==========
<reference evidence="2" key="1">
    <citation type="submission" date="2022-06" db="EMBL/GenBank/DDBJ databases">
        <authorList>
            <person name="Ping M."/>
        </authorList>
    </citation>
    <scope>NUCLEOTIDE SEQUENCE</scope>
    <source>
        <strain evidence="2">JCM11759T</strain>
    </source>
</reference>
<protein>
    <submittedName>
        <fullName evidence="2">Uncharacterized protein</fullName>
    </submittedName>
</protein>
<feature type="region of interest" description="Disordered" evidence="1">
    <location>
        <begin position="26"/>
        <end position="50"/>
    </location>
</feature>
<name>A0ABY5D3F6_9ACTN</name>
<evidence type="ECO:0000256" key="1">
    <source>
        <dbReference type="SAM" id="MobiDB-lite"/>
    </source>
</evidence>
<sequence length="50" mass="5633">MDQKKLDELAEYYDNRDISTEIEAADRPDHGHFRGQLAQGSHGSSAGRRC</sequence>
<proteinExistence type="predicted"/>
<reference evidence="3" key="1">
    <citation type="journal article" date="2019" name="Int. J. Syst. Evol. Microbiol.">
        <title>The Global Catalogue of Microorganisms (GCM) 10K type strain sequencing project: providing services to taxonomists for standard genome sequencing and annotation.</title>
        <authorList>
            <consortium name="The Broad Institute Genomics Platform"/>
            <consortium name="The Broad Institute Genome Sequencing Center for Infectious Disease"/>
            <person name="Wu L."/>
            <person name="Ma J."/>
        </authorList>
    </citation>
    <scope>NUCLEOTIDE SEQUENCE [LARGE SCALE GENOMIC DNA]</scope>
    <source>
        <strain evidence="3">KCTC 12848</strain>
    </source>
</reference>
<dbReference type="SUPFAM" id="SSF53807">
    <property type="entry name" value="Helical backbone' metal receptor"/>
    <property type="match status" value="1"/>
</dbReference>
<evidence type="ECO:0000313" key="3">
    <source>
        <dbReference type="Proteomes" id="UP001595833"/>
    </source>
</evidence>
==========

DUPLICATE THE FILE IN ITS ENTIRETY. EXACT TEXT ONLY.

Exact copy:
<reference evidence="2" key="1">
    <citation type="submission" date="2022-06" db="EMBL/GenBank/DDBJ databases">
        <authorList>
            <person name="Ping M."/>
        </authorList>
    </citation>
    <scope>NUCLEOTIDE SEQUENCE</scope>
    <source>
        <strain evidence="2">JCM11759T</strain>
    </source>
</reference>
<protein>
    <submittedName>
        <fullName evidence="2">Uncharacterized protein</fullName>
    </submittedName>
</protein>
<feature type="region of interest" description="Disordered" evidence="1">
    <location>
        <begin position="26"/>
        <end position="50"/>
    </location>
</feature>
<name>A0ABY5D3F6_9ACTN</name>
<evidence type="ECO:0000256" key="1">
    <source>
        <dbReference type="SAM" id="MobiDB-lite"/>
    </source>
</evidence>
<sequence length="50" mass="5633">MDQKKLDELAEYYDNRDISTEIEAADRPDHGHFRGQLAQGSHGSSAGRRC</sequence>
<proteinExistence type="predicted"/>
<reference evidence="3" key="1">
    <citation type="journal article" date="2019" name="Int. J. Syst. Evol. Microbiol.">
        <title>The Global Catalogue of Microorganisms (GCM) 10K type strain sequencing project: providing services to taxonomists for standard genome sequencing and annotation.</title>
        <authorList>
            <consortium name="The Broad Institute Genomics Platform"/>
            <consortium name="The Broad Institute Genome Sequencing Center for Infectious Disease"/>
            <person name="Wu L."/>
            <person name="Ma J."/>
        </authorList>
    </citation>
    <scope>NUCLEOTIDE SEQUENCE [LARGE SCALE GENOMIC DNA]</scope>
    <source>
        <strain evidence="3">KCTC 12848</strain>
    </source>
</reference>
<dbReference type="SUPFAM" id="SSF53807">
    <property type="entry name" value="Helical backbone' metal receptor"/>
    <property type="match status" value="1"/>
</dbReference>
<evidence type="ECO:0000313" key="3">
    <source>
        <dbReference type="Proteomes" id="UP001595833"/>
    </source>
</evidence>